We live in a society that has little patience or understanding for history or being the first. Yes, being number one is making history. Honor comes with being the first Black!
This country’s dominant mindset has been divide and conquer for the most part — build your wealth by getting ahead at the expense of free or cheap labor. In other words, taking advantage of somebody like many White people did — I’m talking about slavery.
Jackie Robinson on April 15, 1947 became the first Black man to play Major League Baseball in the 20th century. Today, Major League Baseball, with its Black numbers sadly under 10 percent, honors Robinson by having all the players and coaches on each MLB team in the league wear Jackie’s number 42 on that day.
When I’m at Target Field, I say to myself: Do these people really get it? Do they understand this reminder is to say how bad, arrogant and selfish their grandparents were? Have you no shame?
It’s 2012. Today, open your eyes; think real hard: Yes, we have the amazing opportunity and distinction of being the first.
In 1947, the same year as Robinson’s first, John W. Lee became the first Black man to receive a regular commission as an officer in the Navy.
As I was growing up in Chicago, Illinois, baseball people talked about famous sports announcers in the Windy City like Jack Brickhouse and Harry Carey and how great they were. For me, however, I connected with Wendell Smith, the smiling legendary sportswriter and reporter for Super Station WGN-TV; he was my Jackie Robinson. To see that Black face on TV made me swell with pride and told me that I could dream of that kind of career, and that I could do it.
I was in New York City recently and was reminded at Gotham Hall of the name Lorraine Hansberry, who wrote A Raisin in the Sun — the first Broadway play written by a Black woman. It appeared to great acclaim; the audiences were moved to tears. Here we are many years later and A Raisin in the Sun is just as powerful as ever, really hitting home by touching universal human concerns.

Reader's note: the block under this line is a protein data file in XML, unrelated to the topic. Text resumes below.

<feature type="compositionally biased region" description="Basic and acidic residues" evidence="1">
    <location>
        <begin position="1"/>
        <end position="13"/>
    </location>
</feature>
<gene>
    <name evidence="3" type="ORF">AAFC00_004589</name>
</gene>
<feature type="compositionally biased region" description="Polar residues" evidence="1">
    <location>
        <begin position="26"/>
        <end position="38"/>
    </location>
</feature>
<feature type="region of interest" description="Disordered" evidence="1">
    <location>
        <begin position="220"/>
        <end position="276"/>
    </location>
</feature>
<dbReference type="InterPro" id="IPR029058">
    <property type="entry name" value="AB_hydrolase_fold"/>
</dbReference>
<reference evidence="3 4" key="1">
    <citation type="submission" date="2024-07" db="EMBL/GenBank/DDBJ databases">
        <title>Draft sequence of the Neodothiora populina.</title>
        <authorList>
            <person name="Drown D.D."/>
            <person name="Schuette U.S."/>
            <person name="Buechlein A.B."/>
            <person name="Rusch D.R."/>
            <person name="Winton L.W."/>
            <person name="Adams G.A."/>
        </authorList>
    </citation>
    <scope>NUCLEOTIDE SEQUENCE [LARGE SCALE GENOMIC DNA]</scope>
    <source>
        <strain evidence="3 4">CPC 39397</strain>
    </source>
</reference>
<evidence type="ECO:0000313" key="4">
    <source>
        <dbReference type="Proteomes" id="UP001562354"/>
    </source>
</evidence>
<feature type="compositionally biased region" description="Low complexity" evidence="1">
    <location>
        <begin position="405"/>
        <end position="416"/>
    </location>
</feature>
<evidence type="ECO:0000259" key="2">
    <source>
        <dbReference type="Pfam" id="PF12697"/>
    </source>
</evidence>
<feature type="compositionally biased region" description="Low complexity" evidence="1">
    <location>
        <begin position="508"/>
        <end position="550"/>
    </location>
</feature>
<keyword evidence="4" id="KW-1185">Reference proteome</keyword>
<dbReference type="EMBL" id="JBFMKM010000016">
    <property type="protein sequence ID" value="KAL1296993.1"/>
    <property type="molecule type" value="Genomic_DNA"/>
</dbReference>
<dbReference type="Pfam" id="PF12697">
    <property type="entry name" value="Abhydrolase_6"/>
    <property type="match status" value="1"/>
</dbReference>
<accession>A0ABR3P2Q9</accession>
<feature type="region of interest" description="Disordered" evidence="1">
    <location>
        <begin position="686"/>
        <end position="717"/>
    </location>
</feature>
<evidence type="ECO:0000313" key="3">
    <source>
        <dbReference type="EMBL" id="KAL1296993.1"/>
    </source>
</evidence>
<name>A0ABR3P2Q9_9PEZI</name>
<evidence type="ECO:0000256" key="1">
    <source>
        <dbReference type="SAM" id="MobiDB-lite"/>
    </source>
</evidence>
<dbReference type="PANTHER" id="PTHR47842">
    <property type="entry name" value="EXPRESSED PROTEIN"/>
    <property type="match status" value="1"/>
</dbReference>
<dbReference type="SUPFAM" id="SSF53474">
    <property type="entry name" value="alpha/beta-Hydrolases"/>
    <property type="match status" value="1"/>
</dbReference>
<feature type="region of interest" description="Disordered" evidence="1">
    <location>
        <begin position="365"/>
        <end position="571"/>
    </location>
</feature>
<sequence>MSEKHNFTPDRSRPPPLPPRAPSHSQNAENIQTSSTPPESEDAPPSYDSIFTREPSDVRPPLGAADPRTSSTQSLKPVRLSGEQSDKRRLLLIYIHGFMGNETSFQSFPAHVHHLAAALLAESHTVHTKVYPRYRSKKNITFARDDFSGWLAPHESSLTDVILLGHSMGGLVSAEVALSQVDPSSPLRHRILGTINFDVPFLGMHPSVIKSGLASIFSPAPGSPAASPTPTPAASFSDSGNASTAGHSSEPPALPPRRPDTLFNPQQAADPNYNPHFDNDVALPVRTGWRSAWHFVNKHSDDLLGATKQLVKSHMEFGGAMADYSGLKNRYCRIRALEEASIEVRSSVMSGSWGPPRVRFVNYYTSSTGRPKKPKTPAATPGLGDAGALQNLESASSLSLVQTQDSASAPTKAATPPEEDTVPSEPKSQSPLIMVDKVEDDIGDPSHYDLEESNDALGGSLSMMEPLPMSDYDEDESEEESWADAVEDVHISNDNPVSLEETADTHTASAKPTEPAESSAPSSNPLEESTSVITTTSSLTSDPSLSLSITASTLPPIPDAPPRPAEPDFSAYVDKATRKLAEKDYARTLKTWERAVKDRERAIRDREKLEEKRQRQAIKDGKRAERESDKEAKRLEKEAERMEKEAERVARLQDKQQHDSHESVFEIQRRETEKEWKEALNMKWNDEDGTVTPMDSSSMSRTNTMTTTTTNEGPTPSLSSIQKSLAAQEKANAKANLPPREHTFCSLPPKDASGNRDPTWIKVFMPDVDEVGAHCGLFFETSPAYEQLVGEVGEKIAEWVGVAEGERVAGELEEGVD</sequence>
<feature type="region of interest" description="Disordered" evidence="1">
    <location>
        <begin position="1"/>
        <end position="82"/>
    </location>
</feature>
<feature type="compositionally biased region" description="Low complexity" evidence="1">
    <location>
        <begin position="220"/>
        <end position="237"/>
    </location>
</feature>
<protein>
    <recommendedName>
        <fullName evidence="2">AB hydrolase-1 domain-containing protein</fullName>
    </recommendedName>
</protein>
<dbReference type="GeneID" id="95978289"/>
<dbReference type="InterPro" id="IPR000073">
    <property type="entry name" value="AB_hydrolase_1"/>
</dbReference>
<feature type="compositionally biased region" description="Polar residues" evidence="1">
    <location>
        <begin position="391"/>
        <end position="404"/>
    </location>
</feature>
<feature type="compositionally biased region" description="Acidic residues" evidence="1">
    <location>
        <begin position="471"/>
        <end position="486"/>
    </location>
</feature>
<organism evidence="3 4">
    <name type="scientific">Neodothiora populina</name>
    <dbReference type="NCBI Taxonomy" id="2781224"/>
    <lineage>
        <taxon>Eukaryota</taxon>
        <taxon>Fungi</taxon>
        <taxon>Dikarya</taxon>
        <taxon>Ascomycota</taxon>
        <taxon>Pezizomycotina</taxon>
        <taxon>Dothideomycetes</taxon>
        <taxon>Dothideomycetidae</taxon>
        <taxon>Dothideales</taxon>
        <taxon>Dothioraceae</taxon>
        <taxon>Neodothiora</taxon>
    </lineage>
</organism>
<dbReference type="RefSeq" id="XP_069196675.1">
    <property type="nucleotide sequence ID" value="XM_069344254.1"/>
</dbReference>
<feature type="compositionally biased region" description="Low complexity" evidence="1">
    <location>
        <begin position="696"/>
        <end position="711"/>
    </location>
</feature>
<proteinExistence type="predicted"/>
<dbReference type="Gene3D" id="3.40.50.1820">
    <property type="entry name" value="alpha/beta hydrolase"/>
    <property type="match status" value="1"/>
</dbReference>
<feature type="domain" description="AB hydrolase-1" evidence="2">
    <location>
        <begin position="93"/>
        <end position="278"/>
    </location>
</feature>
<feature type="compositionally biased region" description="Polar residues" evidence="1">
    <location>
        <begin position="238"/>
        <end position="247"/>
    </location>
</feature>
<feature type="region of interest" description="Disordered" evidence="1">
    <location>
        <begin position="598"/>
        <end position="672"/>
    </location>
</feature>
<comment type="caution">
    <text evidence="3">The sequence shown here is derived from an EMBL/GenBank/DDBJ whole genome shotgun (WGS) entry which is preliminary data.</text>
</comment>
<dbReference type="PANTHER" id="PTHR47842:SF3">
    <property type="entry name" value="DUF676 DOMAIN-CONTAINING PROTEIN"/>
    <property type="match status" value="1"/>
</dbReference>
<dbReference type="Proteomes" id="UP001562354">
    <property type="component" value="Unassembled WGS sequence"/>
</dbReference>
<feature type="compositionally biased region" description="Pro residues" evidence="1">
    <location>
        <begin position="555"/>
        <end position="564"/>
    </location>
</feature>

Who can forget February 2, 2009: While covering the Pittsburgh Steelers vs. Arizona Cardinals, I — yes yours truly — became the first sports writer in American history to cover his own son (Larry Fitzgerald, Jr.) in the Super Bowl (XLIII). I gave thanks to Jackie Robinson and Wendell Smith, whose successes through the pressures and challenges were a monument to courage and equal opportunity.
Robinson being number one was deemed and experiment back then by MLB; however, his dynamic playing for the Brooklyn Dodgers reinforced his charismatic appeal. In 1949 he led the National League in batting, won the Most Valuable Player award, and started a string of six consecutive All-Star game appearances.
Robinson’s pioneering was not in vain, but it hurt some because playing became solely for economic reasons. Soon came Roy Campanella, Don Newcombe, Ernie Banks, Billy Williams, Frank Robinson, Willie Mays, Henry Aaron and others. It busted up the financially successful Negro Leagues and divided us.
I do not agree with the premise that Black reporters have the responsibility to educate today’s Black players on the history of Black athletes and the Black Press. That one falls on common sense. You have to know your history and damn better know if you’re an athlete in the United States. Those that stand tall in our presence appear to be of unusual height only because, in most cases, they stand on the shoulders of giants who preceded them.
Fitz Notes & Quotes
Congratulations to Raoul Johnson of Minneapolis: He won the 96kg weight class at the Olympic Team Trials. Our late publisher Launa Newman was a supporter of his success over the years. Johnson is also completing his Ph.D. in computer software engineering at Colorado University in Colorado Springs, CO.
Arizona Cardinals star Larry Fitzgerald, Jr. was inducted Saturday, into the Athletic Hall of Fame at Valley Forge Military Academy in Wayne, PA. Valley Forge is just outside Philadelphia. Presidents Dwight D. Eisenhower, George W. Bush and Richard Nixon as well as Hall of Fame Viking Chris Doleman and Larry, Jr. are all former students of the academy.
Larry Fitzgerald can be heard weekday mornings on KMOJ Radio 89.9 FM at 8:25 am, and on WDGY-AM 740 Monday-Friday at 12:17 pm and 4:17 pm; he also commentates on sports 7-8 pm on Almanac (TPT channel 2), and you can follow him on Twitter at FitzBeatSr. Larry welcomes reader responses to email@example.com, or visit www.Larry-Fitzgerald.com.
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